It was traditional on the last night to assemble as many of that weekend's performers on one stage and form a huge chorus -- in 1963, everyone had gotten together and sung "We Shall Overcome." For that night's finale, Pete Seeger lead the collected performers and the audience in a version of " Don't Study War No More." As the camera scans the packed main stage, it pans across the front row, past Bernice Reagon, Pete Seeger, Joan Baez, and pauses for a second and comes back, but in that second you can catch a glimpse of Mimi in a scarf and Dick looking around the stage and audience with smiling eyes. And just before the fade, Dick is caught alone in a grin that needs cinerama.
Lord Buckley said, "If you get to it and can not do it, there you jolly well are, aren't you?" Richard and Mimi Fariña had gotten there and done it with balloons on and would be whispered about and celebrated for their gray day until people stopped talking.
They'd return to touring small clubs after this and relocate from Cambridge to Carmel to help Joan in her Institute For The Study Of Non-violence until the end of September, when Vanguard would pay for their flight back to New York for a "Sing-In For Peace in Vietnam" at Carnegie Hall because it was also time to record their second album. Reflections In a Crystal Wind would be recorded in the last few days of September and be released at the end of the year.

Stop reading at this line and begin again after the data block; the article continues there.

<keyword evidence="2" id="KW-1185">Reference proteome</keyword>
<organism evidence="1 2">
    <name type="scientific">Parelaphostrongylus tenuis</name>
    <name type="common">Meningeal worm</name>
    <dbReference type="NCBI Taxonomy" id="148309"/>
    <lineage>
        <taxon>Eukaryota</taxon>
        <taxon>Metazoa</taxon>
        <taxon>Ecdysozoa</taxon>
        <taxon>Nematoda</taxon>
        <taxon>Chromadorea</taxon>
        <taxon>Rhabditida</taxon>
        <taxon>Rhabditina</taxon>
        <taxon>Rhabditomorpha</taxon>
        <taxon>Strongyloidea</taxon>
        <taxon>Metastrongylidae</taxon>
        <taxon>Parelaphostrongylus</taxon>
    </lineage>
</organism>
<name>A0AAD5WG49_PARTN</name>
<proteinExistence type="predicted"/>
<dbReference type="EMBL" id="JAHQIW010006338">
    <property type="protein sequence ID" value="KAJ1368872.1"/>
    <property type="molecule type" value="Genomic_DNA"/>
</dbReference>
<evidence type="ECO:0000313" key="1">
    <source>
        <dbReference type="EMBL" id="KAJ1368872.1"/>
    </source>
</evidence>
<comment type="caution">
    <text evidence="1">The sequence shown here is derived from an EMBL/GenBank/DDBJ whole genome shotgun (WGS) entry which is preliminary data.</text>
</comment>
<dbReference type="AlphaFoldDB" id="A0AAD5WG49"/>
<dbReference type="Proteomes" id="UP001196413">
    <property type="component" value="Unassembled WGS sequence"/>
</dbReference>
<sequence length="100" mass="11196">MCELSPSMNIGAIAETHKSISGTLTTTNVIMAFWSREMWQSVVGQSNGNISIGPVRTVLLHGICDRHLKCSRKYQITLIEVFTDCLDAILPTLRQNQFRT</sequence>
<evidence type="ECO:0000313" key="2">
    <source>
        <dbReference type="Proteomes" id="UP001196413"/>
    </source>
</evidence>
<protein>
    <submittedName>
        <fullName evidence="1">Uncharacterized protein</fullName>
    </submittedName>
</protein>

In the spring of the next year, Sing Out! lists a roster of performers scheduled for that summer's 1966 Newport Folk Festival. The Fariñas are included.
Baez, Joan. Daybreak. New York: Dial Press, 1968.
Baez, Joan . And a Voice To Sing With. New York, Summit Books, 1987.
Bikel, Theodore. Theo: The autogiography of Theodore Bikel. New York: HarperCollins Books, 1994.
Cantwell, Robert. When We Were Good: The Folk Revival. Cambridge, Massachussetts: Harvard University Press, 1996.
Collins, Judy. The Judy Collins Songbook. New York: Grosset & Dunlap, 1969.
Crenshaw, Marshall. Hollywood Rock : a Guide To Rock'n'Roll in the Movies. New York HarperPerennial, 1994.
Fariña, Mimi. Letter to the author, June 26, 1995.
Fariña, Richard. The Songs of Richard Fariña. New York: Music Publishers Holding Corporation, 1967.
Gahr, David. The Face of Folk Music. New York: Citadel Press, 1968.
Goodman, Walter. The Committee : The Extraordinary career of the House Committee on Un-American Activities. New York: Farrar, Straus & Giroux, 1968.
Hajdu, David. Positively 4th Street : The Lives and Times of Joan Baez, Bob Dylan, Mimi Baez Fariña and Richard Fariña. Farrar, Straus & Giroux. New York, 2001.